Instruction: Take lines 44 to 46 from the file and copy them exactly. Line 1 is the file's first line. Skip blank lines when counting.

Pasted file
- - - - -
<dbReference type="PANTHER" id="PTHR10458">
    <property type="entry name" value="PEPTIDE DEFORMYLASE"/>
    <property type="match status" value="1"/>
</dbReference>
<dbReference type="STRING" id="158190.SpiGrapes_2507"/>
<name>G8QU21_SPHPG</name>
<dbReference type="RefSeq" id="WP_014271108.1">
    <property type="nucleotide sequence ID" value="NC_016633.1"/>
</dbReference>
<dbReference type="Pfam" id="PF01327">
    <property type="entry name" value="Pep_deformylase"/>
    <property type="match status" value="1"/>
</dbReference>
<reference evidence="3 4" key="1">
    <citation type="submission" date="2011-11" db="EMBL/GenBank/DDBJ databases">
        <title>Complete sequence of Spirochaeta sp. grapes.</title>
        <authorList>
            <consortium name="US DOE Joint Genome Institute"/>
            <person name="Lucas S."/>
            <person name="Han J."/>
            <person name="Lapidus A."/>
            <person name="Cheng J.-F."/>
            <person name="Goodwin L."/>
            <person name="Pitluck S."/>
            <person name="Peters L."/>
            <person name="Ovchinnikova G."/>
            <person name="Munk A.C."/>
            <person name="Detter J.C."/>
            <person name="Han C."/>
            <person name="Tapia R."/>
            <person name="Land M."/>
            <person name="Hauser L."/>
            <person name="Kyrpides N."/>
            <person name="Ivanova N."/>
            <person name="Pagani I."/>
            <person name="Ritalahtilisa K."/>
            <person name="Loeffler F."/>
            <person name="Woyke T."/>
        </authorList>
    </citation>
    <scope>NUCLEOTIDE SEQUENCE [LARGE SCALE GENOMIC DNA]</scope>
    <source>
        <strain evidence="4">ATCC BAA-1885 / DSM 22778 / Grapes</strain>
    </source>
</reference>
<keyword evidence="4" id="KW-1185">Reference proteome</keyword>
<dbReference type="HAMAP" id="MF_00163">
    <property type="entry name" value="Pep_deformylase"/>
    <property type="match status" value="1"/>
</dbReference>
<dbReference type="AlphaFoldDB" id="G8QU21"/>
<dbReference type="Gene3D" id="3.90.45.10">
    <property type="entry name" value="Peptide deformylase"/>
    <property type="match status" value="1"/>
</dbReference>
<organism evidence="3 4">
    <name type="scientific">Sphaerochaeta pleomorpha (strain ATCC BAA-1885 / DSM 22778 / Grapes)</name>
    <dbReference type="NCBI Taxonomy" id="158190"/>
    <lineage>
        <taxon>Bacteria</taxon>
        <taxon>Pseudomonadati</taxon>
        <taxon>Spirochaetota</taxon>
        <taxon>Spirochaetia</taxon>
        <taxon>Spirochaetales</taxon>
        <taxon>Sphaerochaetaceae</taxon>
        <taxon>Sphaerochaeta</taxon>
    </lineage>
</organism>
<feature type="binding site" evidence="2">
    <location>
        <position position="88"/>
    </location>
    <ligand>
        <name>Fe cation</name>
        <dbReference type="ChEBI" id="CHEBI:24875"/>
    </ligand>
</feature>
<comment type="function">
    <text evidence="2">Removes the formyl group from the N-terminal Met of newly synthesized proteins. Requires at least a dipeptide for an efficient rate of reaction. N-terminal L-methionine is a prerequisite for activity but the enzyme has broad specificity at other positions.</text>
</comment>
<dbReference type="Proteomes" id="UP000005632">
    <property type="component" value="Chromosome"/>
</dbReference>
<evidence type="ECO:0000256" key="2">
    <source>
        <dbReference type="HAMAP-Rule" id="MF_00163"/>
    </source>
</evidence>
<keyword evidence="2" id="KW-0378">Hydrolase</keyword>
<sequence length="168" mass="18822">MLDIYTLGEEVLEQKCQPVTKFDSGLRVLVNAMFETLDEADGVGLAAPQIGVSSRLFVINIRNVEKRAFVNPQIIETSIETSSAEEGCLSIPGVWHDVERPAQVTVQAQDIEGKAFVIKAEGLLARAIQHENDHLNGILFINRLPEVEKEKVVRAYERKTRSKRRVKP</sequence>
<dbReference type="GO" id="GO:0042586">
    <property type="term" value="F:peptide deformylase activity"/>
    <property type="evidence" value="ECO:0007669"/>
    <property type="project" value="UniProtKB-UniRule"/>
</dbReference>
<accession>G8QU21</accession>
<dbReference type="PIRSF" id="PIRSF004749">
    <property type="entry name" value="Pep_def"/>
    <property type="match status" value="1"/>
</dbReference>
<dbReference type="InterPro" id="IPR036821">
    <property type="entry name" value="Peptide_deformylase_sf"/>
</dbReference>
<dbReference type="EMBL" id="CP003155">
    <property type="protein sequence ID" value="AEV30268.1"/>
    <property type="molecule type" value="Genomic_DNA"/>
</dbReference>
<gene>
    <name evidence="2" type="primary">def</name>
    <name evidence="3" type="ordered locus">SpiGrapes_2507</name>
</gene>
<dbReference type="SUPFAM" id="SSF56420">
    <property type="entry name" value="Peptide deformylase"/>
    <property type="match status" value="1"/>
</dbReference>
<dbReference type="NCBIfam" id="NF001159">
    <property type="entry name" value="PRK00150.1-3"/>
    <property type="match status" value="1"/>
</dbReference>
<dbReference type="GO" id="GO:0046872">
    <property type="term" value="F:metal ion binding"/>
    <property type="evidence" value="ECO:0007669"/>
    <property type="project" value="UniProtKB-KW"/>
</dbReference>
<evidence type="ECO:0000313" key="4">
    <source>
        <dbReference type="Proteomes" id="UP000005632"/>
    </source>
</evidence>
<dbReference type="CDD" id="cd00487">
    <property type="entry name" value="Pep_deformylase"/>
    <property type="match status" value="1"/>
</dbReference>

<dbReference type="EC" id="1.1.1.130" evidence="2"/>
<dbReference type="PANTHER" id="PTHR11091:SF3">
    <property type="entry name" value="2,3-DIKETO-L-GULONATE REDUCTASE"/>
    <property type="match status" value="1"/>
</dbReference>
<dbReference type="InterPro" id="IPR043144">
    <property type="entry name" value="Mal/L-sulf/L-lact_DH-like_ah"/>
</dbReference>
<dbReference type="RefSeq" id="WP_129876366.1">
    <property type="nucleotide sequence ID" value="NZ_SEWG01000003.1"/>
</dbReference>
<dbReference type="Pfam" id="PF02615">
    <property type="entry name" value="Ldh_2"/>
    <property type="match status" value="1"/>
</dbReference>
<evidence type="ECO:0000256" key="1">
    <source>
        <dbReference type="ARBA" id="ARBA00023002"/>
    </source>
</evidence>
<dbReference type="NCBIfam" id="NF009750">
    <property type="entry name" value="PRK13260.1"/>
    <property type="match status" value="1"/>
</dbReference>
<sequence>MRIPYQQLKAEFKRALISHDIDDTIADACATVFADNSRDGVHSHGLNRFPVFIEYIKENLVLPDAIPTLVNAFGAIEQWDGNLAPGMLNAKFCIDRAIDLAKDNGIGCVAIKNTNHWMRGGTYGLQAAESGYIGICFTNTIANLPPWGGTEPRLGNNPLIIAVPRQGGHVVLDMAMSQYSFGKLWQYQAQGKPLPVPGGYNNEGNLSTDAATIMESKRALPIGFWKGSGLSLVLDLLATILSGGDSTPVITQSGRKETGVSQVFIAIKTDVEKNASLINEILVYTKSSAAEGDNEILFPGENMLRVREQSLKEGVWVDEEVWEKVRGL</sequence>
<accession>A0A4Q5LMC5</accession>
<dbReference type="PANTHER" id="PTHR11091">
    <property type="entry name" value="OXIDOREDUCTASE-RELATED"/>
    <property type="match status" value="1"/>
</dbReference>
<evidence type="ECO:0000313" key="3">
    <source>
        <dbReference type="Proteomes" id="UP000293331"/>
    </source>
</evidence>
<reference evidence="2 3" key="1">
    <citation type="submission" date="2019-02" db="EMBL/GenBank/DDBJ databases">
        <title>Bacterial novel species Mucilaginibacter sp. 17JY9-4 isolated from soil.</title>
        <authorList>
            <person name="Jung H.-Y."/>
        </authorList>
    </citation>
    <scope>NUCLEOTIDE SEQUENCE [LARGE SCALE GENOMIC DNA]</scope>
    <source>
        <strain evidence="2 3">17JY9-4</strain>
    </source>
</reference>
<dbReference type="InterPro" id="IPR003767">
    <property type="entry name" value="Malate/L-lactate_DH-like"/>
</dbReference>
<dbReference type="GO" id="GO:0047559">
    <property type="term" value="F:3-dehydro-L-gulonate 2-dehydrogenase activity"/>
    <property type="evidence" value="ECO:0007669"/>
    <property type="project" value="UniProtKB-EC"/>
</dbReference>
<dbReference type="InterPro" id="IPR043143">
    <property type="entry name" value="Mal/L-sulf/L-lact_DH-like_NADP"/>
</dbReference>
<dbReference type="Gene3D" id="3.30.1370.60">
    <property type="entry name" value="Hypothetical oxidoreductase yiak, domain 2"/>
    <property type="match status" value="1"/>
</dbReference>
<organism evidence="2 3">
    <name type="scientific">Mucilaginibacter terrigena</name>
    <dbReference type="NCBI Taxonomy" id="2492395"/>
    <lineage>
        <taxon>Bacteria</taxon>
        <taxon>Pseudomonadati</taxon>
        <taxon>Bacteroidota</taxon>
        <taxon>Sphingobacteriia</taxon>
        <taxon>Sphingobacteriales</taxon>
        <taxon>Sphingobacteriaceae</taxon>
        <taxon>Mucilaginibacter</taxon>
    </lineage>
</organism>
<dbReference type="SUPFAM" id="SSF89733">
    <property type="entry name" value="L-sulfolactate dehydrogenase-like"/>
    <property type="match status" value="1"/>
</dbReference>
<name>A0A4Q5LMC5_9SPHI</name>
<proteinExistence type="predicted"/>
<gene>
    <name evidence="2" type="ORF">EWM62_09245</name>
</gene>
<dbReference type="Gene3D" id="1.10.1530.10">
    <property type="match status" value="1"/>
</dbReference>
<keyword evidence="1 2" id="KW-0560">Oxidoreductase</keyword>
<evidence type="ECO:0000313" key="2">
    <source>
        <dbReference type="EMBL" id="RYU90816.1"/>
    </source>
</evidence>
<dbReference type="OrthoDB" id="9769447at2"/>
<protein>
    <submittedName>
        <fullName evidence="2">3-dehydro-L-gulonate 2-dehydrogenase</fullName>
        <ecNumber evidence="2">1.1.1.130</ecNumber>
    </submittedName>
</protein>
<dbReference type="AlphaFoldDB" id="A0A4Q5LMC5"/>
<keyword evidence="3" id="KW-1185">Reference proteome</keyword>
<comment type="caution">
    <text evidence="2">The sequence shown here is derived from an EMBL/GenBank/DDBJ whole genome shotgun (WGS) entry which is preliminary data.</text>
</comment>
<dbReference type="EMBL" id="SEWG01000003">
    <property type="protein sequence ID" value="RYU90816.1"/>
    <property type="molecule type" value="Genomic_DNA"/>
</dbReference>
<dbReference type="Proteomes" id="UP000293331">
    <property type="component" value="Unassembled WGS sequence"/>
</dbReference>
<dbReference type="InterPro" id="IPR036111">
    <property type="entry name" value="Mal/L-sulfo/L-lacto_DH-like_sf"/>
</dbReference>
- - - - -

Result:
    </source>
</reference>
<keyword evidence="4" id="KW-1185">Reference proteome</keyword>